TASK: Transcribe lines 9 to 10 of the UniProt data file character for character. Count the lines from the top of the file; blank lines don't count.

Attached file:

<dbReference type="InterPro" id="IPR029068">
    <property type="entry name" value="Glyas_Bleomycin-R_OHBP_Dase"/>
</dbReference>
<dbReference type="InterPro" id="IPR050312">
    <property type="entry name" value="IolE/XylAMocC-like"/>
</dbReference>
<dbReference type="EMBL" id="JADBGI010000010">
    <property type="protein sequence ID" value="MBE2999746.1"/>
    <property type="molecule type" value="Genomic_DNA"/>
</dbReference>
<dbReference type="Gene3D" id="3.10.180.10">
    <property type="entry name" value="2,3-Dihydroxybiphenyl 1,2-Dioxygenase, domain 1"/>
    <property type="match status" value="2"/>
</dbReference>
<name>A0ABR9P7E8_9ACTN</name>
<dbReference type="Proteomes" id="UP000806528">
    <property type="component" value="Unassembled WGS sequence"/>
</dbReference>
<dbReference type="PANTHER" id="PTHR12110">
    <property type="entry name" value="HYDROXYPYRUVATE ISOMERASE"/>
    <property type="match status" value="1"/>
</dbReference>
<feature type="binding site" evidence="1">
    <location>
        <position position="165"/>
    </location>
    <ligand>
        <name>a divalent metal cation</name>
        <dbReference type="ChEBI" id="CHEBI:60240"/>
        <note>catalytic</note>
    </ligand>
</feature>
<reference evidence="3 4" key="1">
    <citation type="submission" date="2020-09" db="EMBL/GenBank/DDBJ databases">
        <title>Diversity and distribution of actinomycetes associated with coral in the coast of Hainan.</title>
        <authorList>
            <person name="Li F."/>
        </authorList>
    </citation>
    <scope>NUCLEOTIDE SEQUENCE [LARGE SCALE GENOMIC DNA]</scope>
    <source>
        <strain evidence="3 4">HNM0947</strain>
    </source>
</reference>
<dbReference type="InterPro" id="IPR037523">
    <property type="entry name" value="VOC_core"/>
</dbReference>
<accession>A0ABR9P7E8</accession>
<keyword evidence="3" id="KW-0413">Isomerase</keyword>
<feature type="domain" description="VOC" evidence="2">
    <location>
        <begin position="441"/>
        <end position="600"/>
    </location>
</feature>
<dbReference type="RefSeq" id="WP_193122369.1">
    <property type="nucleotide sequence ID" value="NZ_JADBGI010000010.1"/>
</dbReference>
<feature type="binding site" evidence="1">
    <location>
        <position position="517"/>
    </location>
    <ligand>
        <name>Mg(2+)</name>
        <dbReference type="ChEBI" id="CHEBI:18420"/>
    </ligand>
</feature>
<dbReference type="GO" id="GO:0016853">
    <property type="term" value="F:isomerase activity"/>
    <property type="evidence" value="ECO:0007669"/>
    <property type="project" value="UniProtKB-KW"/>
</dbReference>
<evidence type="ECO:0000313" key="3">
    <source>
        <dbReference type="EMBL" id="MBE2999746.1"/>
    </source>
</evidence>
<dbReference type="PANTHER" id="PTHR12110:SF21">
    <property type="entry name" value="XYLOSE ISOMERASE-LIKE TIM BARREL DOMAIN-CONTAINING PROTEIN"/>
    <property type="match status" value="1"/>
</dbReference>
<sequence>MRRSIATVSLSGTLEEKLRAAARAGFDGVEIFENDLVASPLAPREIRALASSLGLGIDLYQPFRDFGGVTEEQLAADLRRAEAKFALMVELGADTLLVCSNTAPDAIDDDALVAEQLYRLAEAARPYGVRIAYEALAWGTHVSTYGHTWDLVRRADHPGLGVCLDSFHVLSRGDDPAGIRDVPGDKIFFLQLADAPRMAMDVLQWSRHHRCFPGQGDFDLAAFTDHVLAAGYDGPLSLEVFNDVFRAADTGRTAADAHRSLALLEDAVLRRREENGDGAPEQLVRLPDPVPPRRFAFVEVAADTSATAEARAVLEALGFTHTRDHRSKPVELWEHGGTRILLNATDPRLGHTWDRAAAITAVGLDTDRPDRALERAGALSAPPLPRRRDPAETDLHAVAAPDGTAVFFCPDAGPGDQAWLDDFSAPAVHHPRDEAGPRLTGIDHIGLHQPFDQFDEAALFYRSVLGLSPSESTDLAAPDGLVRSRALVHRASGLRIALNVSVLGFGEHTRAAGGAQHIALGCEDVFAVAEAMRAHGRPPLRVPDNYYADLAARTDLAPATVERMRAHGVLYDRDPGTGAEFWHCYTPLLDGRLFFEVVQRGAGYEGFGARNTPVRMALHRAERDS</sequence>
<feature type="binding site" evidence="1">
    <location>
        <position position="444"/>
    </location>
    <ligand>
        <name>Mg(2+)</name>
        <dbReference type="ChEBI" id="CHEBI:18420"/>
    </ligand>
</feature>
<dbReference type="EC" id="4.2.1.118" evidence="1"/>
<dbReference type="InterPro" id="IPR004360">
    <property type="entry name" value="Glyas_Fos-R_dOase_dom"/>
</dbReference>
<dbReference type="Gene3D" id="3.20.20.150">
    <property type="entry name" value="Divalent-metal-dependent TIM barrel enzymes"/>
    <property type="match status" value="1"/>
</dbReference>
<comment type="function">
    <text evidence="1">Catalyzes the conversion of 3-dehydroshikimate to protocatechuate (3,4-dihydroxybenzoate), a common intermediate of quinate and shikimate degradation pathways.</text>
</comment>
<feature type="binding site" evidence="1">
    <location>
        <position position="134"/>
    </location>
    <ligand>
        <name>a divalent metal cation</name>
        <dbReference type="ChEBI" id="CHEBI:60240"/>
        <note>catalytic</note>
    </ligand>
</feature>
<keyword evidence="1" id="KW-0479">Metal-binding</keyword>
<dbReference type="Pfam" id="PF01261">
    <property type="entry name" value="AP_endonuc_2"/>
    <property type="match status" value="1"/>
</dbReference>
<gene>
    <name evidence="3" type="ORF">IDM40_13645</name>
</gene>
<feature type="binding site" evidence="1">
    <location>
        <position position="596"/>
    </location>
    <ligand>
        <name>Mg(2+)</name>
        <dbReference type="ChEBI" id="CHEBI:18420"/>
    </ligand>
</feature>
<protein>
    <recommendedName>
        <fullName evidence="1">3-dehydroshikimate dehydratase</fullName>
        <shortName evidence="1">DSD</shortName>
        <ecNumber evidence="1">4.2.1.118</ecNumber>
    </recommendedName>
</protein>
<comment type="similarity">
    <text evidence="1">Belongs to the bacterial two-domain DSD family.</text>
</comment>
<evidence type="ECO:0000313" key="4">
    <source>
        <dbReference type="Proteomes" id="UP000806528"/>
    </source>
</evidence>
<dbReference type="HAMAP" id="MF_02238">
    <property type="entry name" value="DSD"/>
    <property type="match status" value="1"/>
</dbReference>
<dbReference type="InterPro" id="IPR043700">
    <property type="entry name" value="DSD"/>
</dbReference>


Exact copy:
    <property type="molecule type" value="Genomic_DNA"/>
</dbReference>